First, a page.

Let us turn to historical precedents. About a thousand years ago, the Byzantines argued over which of the Three Holy Hierarchs was greater: St. Basil of Caesarea, St. Gregory the Theologian, or St. John Chrysostom. The dispute was rather heated, and arguments were put forth for prioritizing this or that holy hierarch. The controversy ceased only when a truly extraordinary event occurred. The Three Holy Hierarchs appeared to one hierarch and revealed to him that before God they are equal. The common feast of the Three Holy Hierarchs (January 30/February 12) was instituted in honor of this revelation.

This story is instructive and is relevant for our topic. How long are we going to compare our two holy hierarchs? Until they themselves enlighten us about their equal dignity before God? Or do we already have a foundation for a conclusion: It is difficult to overestimate either of these two saints (and we should not underestimate their importance). Each of them climbed the ladder of spiritual ascent so high and helped so many people climb that the importance of Sts. Theophan and Ignatius goes beyond the obvious comparisons.

There’s no special sense in establishing and defending the primacy of this or that saint. Which of the two preeminent Apostles Peter and Paul is more eminent? In response to such questions it’s easy to unfurl the whole chain of reasoning: St. Peter came to Christ much earlier than St. Paul and contemplated the Taboric Light, but the Apostle Paul resisted the Apostle Peter in Antioch on the question of observing the Mosaic Law and was, obviously, correct (Gal. 2:11-16)… Let’s not put a polemic character into these discussions, because the very phrase, “Who is more eminent?” is incorrect. Thus, I think it is not quite correct to compare Sts. Ignatius and Theophan on the topic of the supremacy of one of them. It is more preferable to spend time and effort reading and pondering the instructions of these saints, and, most importantly, trying little by little to live according to their teachings—to live as they have taught us—in Christ.

Deacon Pavel Serzhantov
Translated by Jesse Dominick

Pravoslavie.ru

1/23/2018

See also
On Reading the Gospels On Reading the Gospels
St. Ignatius (Brianchaninov)
On Reading the Gospels On Reading the Gospels
St. Ignatius (Brianchaninov)
Do not be satisfied with a mere fruitless reading of the Gospel; strive to fulfill its commandments, and read it with your deeds. This is the book of life, and you have to read it with your life.
A Brief Life of St. Ignatius Brianchaninov A Brief Life of St. Ignatius Brianchaninov A Brief Life of St. Ignatius Brianchaninov A Brief Life of St. Ignatius Brianchaninov
St. Ignatius (Dimitry Alexandrovich Brianchaninov in the world) was born on February 5, 1807 on his father’s estate in the village of Pokrov in the Vologda Province. His mother gave birth to him after a prolonged infertility, by her fervent prayers and travels to the surrounding holy places. The boy spent his childhood in the solitude of village life; from his earliest years he was inexplicably attracted to the monastic life. His religious temper appeared all the more noticeably with age, being manifested in a special disposition towards prayer and the reading of spiritual books.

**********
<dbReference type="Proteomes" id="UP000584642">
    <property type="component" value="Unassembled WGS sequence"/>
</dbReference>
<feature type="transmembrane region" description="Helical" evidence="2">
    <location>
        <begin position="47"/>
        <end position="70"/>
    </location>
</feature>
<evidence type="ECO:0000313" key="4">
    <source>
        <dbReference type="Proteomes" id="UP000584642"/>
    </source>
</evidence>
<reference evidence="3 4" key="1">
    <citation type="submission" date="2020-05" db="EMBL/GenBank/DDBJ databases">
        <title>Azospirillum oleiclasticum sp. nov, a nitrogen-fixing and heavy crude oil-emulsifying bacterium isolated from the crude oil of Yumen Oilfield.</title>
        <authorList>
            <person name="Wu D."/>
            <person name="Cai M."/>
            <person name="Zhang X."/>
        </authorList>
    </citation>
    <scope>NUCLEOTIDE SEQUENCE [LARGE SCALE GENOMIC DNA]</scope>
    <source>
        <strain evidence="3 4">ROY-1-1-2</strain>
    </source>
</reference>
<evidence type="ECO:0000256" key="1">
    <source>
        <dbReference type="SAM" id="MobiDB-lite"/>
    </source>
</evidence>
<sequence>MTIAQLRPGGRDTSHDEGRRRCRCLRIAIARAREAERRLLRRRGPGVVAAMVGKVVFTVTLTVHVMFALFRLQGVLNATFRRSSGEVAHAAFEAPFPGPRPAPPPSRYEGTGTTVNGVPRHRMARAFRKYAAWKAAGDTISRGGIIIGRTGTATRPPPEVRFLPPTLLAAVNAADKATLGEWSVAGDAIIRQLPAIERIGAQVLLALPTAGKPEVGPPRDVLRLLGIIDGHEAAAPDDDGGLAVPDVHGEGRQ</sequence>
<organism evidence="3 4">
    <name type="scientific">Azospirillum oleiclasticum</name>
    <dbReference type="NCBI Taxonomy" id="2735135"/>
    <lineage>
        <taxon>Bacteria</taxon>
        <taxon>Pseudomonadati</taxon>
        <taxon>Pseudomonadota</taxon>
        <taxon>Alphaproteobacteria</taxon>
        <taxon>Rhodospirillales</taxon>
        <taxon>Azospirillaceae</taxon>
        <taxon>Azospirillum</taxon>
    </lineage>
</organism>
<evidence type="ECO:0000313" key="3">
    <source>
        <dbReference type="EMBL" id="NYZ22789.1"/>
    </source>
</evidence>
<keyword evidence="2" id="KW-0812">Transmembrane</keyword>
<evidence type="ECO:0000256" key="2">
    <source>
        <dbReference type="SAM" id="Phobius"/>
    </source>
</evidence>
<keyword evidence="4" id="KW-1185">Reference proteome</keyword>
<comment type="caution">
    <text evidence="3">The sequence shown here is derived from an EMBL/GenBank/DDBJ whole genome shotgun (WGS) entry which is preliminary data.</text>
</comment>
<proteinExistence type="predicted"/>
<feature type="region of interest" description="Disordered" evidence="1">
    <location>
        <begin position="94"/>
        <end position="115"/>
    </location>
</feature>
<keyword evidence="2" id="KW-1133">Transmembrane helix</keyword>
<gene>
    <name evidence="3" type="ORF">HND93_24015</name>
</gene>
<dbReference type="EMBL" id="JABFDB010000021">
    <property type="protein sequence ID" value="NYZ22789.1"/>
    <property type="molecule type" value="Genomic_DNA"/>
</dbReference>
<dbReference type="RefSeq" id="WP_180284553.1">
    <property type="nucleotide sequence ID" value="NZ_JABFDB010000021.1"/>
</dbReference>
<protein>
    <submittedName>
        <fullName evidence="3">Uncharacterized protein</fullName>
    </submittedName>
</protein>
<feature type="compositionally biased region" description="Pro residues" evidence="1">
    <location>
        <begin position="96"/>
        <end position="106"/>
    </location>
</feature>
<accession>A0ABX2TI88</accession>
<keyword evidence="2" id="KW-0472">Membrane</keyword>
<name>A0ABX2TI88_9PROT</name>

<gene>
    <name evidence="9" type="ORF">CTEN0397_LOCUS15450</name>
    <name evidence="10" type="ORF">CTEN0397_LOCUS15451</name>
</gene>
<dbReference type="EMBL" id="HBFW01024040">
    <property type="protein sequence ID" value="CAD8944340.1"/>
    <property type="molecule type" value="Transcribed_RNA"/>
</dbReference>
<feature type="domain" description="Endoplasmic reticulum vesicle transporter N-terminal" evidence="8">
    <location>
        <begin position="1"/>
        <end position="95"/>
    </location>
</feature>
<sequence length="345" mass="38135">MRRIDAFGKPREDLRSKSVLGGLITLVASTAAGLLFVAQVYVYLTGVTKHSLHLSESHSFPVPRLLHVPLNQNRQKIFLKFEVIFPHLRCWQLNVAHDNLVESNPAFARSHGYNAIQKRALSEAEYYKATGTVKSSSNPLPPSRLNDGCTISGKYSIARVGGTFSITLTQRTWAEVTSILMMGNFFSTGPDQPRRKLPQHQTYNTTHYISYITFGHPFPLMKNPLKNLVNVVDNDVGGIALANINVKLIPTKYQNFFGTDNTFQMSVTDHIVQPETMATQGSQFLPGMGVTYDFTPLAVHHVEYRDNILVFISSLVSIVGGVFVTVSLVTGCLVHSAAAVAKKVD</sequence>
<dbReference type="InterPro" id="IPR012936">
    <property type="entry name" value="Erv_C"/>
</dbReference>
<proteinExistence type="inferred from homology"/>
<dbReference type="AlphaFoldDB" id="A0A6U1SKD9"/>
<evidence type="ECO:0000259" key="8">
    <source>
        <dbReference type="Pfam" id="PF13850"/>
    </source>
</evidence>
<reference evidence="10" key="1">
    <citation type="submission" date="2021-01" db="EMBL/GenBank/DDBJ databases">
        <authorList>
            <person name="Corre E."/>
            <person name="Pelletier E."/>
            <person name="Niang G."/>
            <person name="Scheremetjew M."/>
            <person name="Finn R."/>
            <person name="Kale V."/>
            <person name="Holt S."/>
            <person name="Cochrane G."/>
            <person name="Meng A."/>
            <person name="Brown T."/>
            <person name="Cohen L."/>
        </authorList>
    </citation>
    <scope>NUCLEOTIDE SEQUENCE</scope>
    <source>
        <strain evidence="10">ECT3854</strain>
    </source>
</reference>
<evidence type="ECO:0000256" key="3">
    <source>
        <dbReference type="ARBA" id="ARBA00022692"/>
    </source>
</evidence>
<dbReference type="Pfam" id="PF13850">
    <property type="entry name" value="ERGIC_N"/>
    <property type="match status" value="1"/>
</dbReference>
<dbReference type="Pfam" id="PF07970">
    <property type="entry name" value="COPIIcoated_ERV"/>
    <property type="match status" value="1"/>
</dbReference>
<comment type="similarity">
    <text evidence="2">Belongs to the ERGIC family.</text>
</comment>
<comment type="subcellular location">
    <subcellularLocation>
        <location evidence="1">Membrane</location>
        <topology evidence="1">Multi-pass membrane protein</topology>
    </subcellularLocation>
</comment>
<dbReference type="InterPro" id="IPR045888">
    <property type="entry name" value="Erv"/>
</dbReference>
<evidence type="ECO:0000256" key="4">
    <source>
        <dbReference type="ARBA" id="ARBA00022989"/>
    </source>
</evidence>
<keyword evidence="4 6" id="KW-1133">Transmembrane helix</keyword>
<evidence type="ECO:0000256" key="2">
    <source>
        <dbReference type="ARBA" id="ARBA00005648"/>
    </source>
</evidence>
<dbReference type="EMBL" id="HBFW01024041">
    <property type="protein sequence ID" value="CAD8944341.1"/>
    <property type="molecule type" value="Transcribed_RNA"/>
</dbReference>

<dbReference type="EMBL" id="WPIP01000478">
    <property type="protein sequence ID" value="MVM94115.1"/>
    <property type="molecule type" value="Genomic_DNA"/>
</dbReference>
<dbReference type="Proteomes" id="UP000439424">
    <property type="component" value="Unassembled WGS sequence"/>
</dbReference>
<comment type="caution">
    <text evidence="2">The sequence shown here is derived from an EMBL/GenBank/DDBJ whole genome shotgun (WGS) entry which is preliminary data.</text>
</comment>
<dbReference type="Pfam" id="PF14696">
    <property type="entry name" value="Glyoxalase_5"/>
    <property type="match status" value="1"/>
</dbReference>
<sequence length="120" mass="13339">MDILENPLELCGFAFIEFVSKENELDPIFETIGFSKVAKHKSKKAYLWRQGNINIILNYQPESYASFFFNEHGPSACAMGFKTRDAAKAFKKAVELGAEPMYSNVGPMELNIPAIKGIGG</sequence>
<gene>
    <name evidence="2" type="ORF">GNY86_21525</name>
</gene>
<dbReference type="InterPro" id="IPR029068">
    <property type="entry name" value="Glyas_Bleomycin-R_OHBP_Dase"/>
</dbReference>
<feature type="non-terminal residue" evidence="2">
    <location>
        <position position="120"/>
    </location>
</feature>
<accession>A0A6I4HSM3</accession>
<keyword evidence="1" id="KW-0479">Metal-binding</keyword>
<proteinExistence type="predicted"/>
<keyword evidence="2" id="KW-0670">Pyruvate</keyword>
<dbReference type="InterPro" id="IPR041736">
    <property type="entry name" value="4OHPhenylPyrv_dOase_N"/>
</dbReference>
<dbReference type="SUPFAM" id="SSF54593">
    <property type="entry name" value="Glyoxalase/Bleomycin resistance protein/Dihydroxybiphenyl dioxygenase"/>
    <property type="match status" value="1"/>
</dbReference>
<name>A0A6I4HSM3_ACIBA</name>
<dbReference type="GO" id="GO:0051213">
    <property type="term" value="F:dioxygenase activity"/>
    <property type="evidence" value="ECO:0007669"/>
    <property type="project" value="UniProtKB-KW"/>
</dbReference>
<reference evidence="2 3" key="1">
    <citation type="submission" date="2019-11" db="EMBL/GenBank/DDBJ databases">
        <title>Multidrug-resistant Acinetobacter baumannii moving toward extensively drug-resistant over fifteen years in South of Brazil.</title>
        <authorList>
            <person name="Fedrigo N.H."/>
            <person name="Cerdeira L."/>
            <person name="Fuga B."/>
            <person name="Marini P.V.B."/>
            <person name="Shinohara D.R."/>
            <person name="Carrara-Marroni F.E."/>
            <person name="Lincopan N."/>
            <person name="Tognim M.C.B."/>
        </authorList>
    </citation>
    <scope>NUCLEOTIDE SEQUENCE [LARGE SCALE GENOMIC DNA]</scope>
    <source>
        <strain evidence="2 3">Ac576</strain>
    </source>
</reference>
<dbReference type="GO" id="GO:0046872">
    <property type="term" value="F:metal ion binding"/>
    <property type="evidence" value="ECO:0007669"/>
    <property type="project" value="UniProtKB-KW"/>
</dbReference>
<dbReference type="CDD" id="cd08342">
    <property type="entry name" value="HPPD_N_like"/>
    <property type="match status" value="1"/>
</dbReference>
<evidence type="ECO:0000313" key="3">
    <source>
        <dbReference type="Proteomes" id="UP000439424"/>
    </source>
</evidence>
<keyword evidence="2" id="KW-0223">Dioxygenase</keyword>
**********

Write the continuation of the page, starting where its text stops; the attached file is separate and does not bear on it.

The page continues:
Exhortation on the Prayer Rule Exhortation on the Prayer Rule
St. Ignatius (Brianchaninov)
Before His Passion at the cost of which the salvation of the human race had to be bought the Lord went to pray in the secluded Garden of Gethsemane. There the God-Man kneeled down and prayed; and being in agony, He prayed so earnestly that His sweat was as it were great drops of blood falling down on the ground.
Let us Learn to Pray. Part 3 Let us Learn to Pray. Part 3
St. Theopan the Recluse
Let us Learn to Pray. Part 3 Let us Learn to Pray. Part 3
St. Theophan the Recluse
Is your conscience troubled because you say prayers hastily? That is justifiable! Why do you listen to the Enemy? He is the one who spurs you on. "Make haste, hurry up," he says. That is why you do not sense any fruits from your prayer.
Let us Learn to Pray. Part 2 Let us Learn to Pray. Part 2
St. Theophan the Recluse
Let us Learn to Pray. Part 2 Let us Learn to Pray. Part 2
St. Theophan the Recluse
Never turn to God nonchalantly, but always with great reverence. He does not need either our bows or long prayers...
Let us Learn to Pray. Part 1 Let us Learn to Pray. Part 1
St. Theophan the Recluse
Let us Learn to Pray. Part 1 Let us Learn to Pray. Part 1
St. Theophan the Recluse
The presence of prayer in one’s life means that the person is spiritually alive; without a prayer he is dead.Standing in front of icons and bowing is not yet prayer itself—those are only attributes of prayer. The same can be said about reading a prayer: whether recited by memory or read from a book, it would be not prayer itself, but merely a way to begin.